The day was a Friday, 21st of September 2018, sometime around 8.37p.m. A sudden urgency starts to kick in to leave the house as soon as I get out of the shower. I was somewhere in Dublin 6 rushing to pack my bag with camera equipment thinking to myself “I’m a bit buzzed from after college drinks”, Even though I had managed to sneak in a 2 hours nap to try to get myself straight and narrow but might not have fully been successive. I double check my bag for its contents. I have my main camera with its original 18-55mm lens, a big feck off 70-300mm lens, a recording mic, a pouch full of various colour temperature filters, a sack of camera cleaning equipment and a wireless shutter release button. There was also a decent collection of pens, a note pad and an emergency toothbrush and a small purple tub. *puff puff* I quickly blow dry my hair tie my shoe laces, lock my room and head out the door to catch a bus into town with my roommate. Bus stop seems to be a tad bit crowded than usual. *puff puff* 

A view from backstage. Photo credit : Shovy ZIbran

We get on the bus, go upstairs, suddenly the time slows down. There’re people everywhere some on their own, some with friends but all seem to be heading down to the same destination in the hopes of pursuing happiness, friendliness, or some sort excitement. After all, it is a Friday night.  

I make my way through the herd of people running around the dame street area to temple bar to go to my destination “Button Factory”. It’s 9.25 and I’m thinking to myself surely, it’s time for the soundcheck by now. At the door of Button Factory, added to much of the confusion it turns out there’s another a band called “Ross from Friends” playing a gig before and I’m not on the guest list for it. After a few phone calls, some obligated social encounters *puff puff* we get to 11.15 p.m. The gate is still closed to public but not for “the photographer” obviously. The funny guy with dreadlocks at the door gives me the nod while I walk passed the public que. *puff puff*  

As I throw out my smoke walking in through the front door, I hear some drums banging in the periphery. There I was thinking to myself where are the dressing rooms? Where do stash my camera gear? And how do I even get back stage?  

 

After a few mins of pondering finally discover the dressing room and As I walk in, I have a bit of a run in with the Headliners “Brave Giants”. Longford lads, seemed like a great bunch.  

Finally, I’ve managed to get myself back stage. There it was the big black curtain that separates the reality of a show and what it takes to put on. People working hard behind the scenes making sure the artists gets everything to do their thing in front of the audience.  

I use my left hand to poke my neck out to suss out the area, the bright spot light hits my eyes. There it was in its glory, the 15mins of fame that light all these stage performers thrives in. If I’m being honest I realise at that moment, that sort of attention scares me, I have fear of disappointing people, I have a fear of being judged. Maybe that’s why I hide behind the camera and capture others as they bring joys to others. It could be my current state or am I just having a epiphany I don’t know.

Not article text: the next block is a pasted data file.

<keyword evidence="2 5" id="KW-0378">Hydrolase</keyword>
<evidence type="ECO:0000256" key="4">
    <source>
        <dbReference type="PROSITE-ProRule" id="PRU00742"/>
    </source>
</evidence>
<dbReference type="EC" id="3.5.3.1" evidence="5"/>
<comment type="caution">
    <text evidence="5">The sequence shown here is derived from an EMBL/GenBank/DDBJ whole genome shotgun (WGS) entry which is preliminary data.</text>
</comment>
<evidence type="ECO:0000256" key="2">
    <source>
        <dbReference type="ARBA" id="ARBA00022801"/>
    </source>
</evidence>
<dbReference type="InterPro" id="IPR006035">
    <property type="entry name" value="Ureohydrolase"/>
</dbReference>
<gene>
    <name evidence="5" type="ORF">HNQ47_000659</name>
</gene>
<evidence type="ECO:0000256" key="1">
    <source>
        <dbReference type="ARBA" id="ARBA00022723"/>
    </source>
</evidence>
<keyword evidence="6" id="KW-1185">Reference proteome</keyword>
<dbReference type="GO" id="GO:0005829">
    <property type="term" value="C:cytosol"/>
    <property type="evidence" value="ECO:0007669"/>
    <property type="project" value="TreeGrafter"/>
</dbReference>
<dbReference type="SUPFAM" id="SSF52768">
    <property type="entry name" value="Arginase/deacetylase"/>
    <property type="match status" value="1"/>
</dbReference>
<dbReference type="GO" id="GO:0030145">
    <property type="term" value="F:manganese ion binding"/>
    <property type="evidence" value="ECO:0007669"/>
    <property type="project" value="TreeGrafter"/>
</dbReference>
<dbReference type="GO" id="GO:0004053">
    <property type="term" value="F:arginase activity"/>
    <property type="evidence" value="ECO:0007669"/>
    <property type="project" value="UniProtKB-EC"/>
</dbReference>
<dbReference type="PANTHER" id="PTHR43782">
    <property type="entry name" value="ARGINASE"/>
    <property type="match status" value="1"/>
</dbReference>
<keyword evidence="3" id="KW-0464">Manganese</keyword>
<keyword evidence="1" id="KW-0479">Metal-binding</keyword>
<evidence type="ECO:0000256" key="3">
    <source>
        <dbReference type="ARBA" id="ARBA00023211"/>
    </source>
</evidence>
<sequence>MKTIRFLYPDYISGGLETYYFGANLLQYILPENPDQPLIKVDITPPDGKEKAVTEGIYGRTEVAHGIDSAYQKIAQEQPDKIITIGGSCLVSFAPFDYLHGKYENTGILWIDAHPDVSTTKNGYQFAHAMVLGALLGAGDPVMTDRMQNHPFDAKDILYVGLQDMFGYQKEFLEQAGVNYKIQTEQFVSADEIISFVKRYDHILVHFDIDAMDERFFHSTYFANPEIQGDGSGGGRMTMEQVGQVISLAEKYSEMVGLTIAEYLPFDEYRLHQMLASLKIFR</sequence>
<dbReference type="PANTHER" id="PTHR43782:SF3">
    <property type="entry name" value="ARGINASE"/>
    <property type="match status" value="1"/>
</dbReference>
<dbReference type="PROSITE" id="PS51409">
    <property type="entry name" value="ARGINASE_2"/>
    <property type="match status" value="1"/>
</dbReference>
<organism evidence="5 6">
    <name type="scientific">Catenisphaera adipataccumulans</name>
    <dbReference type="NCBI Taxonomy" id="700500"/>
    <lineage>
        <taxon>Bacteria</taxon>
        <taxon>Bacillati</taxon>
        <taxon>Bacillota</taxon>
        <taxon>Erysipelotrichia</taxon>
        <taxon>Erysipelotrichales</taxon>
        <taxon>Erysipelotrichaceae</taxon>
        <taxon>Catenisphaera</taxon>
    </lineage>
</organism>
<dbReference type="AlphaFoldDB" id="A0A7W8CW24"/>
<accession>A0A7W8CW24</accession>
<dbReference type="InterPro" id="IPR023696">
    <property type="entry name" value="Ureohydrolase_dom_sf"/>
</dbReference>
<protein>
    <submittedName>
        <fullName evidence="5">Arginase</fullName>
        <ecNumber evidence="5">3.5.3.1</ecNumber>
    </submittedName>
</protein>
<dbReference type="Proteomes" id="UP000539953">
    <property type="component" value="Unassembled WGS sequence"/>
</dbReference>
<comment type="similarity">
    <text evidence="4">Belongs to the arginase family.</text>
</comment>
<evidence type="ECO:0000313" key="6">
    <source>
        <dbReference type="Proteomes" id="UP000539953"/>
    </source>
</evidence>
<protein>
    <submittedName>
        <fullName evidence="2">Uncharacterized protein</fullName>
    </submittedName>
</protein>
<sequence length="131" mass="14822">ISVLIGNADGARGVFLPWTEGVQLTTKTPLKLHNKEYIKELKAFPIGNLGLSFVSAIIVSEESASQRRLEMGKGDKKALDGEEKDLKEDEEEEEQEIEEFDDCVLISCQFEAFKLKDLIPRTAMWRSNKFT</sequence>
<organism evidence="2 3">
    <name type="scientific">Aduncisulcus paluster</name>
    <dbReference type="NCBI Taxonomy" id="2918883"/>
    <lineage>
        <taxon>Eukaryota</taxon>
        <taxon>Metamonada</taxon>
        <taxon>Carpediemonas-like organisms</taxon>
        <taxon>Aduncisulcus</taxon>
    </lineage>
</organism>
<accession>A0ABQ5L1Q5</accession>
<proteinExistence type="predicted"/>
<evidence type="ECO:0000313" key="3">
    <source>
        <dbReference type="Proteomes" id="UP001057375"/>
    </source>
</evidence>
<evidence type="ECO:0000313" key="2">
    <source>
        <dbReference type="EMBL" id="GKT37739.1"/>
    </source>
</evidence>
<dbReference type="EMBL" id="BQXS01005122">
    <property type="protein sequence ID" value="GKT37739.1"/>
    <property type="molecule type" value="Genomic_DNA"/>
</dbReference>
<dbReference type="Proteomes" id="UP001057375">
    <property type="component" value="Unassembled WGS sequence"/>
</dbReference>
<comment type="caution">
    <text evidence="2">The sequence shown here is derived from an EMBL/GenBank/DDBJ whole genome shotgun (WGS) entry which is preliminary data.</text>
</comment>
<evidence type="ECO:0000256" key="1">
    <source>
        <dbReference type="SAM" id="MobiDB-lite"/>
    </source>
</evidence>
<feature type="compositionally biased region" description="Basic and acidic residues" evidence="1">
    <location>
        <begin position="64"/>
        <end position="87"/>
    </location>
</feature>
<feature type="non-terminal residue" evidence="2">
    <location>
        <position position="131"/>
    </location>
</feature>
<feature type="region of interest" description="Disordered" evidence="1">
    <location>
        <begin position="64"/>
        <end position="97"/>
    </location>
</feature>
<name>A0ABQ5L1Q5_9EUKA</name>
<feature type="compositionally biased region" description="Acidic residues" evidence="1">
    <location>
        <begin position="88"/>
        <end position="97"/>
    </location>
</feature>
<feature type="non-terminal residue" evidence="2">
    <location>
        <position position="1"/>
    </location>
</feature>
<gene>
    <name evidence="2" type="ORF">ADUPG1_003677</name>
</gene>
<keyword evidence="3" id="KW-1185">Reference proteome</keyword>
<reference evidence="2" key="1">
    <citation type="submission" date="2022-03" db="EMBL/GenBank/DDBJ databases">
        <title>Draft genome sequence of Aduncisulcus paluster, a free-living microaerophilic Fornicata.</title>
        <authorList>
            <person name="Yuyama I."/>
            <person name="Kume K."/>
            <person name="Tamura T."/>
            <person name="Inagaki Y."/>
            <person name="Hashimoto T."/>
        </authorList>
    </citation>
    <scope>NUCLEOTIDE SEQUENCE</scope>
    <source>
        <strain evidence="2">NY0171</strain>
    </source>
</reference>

The guys from fallen Lights start to play their first song and that was my que to get going. They start off with a song called “Modern Romance”. By the time boys got to their 3rd song, as a youngster in 2018 would say, “they had the place lit up”. 3rd song was called “lifeline” if anyone was wondering. They also played “You and I”, “Extra time”, their new single, “last train home” and the final song, “It’s too late” 

Blurry Keyboards. Photo Credit : Shovy Zibran

I had rushed around to take pictures during the whole set list trying to get that “money shot” but for a moment I realised there I was in Button Factory taking pictures for maybe one of the biggest up and coming band not just in Ireland may be the whole of Europe. It wasn’t just their music that was attracting people’s attentions, It was also the way they gave people a show that might have been worth more than they’ve paid for, The use of that spot light, how they conveyed themselves for the people who were there.  Surely, that gave people some joy if not at least, some appreciation for the performers. It seemed like to me they gave their all to the people in the crowd.  

On the way home, it hits me, I was there in the corner of the world documenting something that people might look back in many years’ time and discuss with their friends, family and loved ones that they witnessed these guys in flesh and how much of a good time they had. Maybe that’s what we are all here for exchanging stories, making memories and sharing a little bit of joy to everyone’s heart.  

 

N.B.: This article was inspired by my own personal hero Hunter S. Thomspon and his Gonzo writing style.  Thank you, Hunter, for being an inspiration in this chaotic world. For you Sir 

I’ll always keep one Lighting.

 

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